So rather than being Kennedyesque, as Caroline Kennedy imagines him, Obama’s handling of the Wright controversy has shown him to be [Bill] Clintonian. But he’s also [Hillary] Clintonian when embellishing his life story.
Washington Post campaign fact checker Michael Dobbs parses a story that Obama has told in a speech at
Sen. Barack Obama traced his “very existence” to the generosity of the Kennedy family, which he said paid for his Kenyan father to travel to
The Camelot connection has become part of the mythology surrounding Obama's bid for the Democratic presidential nomination. …
It is a touching story - but the key details are either untrue or grossly oversimplified.
Contrary to Obama's claims … the Kennedy family did not provide the funding for a September 1959 airlift of 81 Kenyan students to the
A more accurate version of the story would begin not with the Kennedys but with a Kenyan nationalist leader named Tom Mboya, who traveled to the
After bloggers pointed out that the
Hillary “misremembered” and “misspoke” about being under sniper fire during a visit to
Editorial Note: On Thursday of last week The Heel, an Ivy-educated attorney with a prestigious
The Los Angeles Times has been running a series of op-eds in which Turkish and non-Turkish experts on that country’s history and current social/political trends (second item) have been duking it out over the Islamization of
It all started on March 15th with this op-ed by Soner Cagaptay, director of the Turkish Research Program at the Washington Institute for Near East Policy, which used charts to explain the case filed by Turkey's chief prosecutor, Abdurrahman Yalcinkaya, in the Constitutional Court to “shut down the Justice and Development Party [AKP], which controls the national government … accused of threatening Turkey's secular democracy, among other things, by using religion as a criterion in making appointments to top bureaucratic posts.” Cagaptay warns:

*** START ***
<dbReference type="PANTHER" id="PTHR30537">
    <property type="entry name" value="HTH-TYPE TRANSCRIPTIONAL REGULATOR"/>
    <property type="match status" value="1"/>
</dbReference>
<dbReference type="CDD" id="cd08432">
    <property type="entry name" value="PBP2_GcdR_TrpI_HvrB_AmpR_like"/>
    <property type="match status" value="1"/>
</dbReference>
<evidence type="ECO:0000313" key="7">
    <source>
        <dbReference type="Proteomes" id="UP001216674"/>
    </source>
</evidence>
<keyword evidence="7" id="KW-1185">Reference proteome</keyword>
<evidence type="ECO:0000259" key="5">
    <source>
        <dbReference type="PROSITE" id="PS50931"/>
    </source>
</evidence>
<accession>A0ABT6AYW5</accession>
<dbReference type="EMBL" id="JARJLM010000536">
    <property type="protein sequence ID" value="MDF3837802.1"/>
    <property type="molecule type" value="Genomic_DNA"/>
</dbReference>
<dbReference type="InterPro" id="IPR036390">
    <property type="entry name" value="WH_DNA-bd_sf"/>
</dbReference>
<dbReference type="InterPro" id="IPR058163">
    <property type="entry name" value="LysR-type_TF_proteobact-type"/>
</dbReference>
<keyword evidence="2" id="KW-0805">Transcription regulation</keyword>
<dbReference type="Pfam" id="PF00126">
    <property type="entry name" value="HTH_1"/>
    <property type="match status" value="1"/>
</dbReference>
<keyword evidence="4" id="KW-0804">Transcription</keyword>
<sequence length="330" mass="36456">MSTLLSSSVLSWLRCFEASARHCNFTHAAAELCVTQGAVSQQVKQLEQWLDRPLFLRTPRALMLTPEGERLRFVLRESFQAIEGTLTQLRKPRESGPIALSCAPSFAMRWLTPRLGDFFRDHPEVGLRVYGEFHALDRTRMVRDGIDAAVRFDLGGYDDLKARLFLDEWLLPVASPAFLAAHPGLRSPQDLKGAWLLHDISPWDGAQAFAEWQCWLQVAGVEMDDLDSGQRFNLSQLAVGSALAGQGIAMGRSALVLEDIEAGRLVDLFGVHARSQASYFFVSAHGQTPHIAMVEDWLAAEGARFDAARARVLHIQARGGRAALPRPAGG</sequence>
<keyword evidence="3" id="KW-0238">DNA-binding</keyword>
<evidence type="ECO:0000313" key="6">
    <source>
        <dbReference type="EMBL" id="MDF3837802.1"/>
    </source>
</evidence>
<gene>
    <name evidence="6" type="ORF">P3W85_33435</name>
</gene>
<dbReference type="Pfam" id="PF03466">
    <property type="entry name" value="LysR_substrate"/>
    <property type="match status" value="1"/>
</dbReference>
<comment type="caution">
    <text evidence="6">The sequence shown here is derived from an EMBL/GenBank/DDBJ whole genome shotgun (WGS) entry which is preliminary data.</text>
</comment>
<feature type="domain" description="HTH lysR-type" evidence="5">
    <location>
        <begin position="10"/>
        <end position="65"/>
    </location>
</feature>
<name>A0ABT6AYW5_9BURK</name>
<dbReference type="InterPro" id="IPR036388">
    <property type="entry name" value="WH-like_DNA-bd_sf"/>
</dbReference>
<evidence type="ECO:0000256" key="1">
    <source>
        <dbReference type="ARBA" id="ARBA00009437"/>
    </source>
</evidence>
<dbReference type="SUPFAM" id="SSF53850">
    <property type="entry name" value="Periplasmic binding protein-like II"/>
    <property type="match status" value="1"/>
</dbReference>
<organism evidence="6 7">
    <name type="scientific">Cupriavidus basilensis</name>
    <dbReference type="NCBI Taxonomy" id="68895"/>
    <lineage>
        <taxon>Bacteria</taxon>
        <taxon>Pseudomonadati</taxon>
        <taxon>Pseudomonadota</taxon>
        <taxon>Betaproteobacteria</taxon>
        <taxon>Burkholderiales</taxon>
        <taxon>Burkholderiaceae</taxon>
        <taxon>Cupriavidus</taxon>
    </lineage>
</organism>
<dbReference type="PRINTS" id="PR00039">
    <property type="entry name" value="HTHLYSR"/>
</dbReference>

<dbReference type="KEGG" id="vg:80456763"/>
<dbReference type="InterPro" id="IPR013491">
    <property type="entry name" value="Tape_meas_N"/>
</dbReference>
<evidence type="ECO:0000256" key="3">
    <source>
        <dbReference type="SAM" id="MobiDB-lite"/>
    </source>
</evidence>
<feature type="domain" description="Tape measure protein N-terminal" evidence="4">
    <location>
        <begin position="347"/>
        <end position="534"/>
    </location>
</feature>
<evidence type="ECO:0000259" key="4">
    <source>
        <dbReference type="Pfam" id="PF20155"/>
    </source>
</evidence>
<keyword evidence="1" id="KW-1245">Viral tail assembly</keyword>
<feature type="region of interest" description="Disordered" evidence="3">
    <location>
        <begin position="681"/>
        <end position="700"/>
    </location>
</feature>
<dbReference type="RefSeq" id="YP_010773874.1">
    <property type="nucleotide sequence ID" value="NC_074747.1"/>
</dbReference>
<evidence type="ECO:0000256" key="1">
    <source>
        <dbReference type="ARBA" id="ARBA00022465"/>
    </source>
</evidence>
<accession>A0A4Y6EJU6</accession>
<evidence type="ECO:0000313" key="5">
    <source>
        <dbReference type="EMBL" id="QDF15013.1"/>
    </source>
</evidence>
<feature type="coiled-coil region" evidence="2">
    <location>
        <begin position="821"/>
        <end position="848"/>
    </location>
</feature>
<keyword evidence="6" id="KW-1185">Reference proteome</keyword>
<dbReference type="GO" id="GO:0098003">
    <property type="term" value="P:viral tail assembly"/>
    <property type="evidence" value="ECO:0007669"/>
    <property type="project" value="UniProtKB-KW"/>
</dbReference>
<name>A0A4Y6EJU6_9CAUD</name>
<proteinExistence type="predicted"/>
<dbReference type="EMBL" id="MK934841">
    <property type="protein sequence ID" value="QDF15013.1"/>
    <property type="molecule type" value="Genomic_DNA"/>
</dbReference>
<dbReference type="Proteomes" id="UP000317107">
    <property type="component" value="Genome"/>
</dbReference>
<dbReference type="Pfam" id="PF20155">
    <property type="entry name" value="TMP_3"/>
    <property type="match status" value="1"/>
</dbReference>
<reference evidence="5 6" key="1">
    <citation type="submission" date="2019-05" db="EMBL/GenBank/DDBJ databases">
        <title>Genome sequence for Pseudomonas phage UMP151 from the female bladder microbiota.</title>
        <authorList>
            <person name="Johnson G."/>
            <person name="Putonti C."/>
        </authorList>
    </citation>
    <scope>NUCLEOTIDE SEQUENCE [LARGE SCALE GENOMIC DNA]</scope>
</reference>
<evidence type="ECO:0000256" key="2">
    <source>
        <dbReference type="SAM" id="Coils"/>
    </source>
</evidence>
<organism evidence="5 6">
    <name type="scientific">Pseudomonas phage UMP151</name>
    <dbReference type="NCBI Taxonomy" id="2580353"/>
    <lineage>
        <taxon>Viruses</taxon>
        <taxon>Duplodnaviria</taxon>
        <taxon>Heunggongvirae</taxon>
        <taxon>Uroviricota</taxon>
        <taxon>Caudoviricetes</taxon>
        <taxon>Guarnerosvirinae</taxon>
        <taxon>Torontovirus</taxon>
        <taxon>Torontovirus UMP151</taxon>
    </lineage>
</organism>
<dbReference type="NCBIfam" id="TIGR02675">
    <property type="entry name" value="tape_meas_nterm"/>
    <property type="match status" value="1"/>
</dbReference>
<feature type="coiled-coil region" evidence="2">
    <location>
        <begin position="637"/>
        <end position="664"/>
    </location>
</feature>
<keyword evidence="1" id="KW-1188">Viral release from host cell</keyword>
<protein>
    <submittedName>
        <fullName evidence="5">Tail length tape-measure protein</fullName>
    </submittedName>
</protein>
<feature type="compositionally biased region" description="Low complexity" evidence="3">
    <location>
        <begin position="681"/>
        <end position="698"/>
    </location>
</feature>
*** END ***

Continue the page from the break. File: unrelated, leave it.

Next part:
[S]ince the AKP took power [in 2002], the country has undergone a dramatic transformation. …
Turks' attitudes toward the
Nine days later, The Times published this rebuttal by Turkish MP Egemen Bagis, who is also the AKP vice chairman:
We are only upgrading the country's democratic standards against those who believe that the nation does not deserve an advanced democracy. The parliament's vote for allowing head scarves at universities is nothing but securing basic individual freedoms for female students who have been treated as third-class citizens and banned from universities for their religious garb.
This rebuttal was rebutted on March 28th by an American scientist of Turkish descent, Cüneyt M. Serdar, who wrote this:
One does not need statistics or surveys to know that the AKP is bad for freedom and women's rights. Its origins are deeply Islamist …
In a disturbing trend, secular Turkish women feel growing pressure to cover up, even facing intimidation or discrimination if they don't. In one case, Turkish President Abdullah Gül, who has the authority to appoint university rectors, bypassed highly recommended female professor of medicine Gaye Usluer for a man, who was recommended second to her and received far fewer votes from their colleagues at
In recent years, some
The Times published a second op-ed alongside Serdar’s by Robert Ellis, who writes about Turkish affairs in the Danish press and in the Turkish Daily News:
The AKP is replacing the top echelons of the educational system - along with state administration and the judiciary - with its own followers. It intends to give religious school graduates the same access to universities as state high school graduates as part of this process, so that students primarily trained to be imams can replace secular leaders in the bureaucracy.
As far as Turkish foreign policy is concerned, the last word still belongs to "Bearded Celal," a little-known Turkish philosopher who wrote 50 years ago that "
Michael Rubin, resident scholar at the American Enterprise Institute, has researched the influx of money into
One marvels at how a “progressive” paper like The New York Times can take the position that, the case against the AKP “gravely threatens political and economic stability and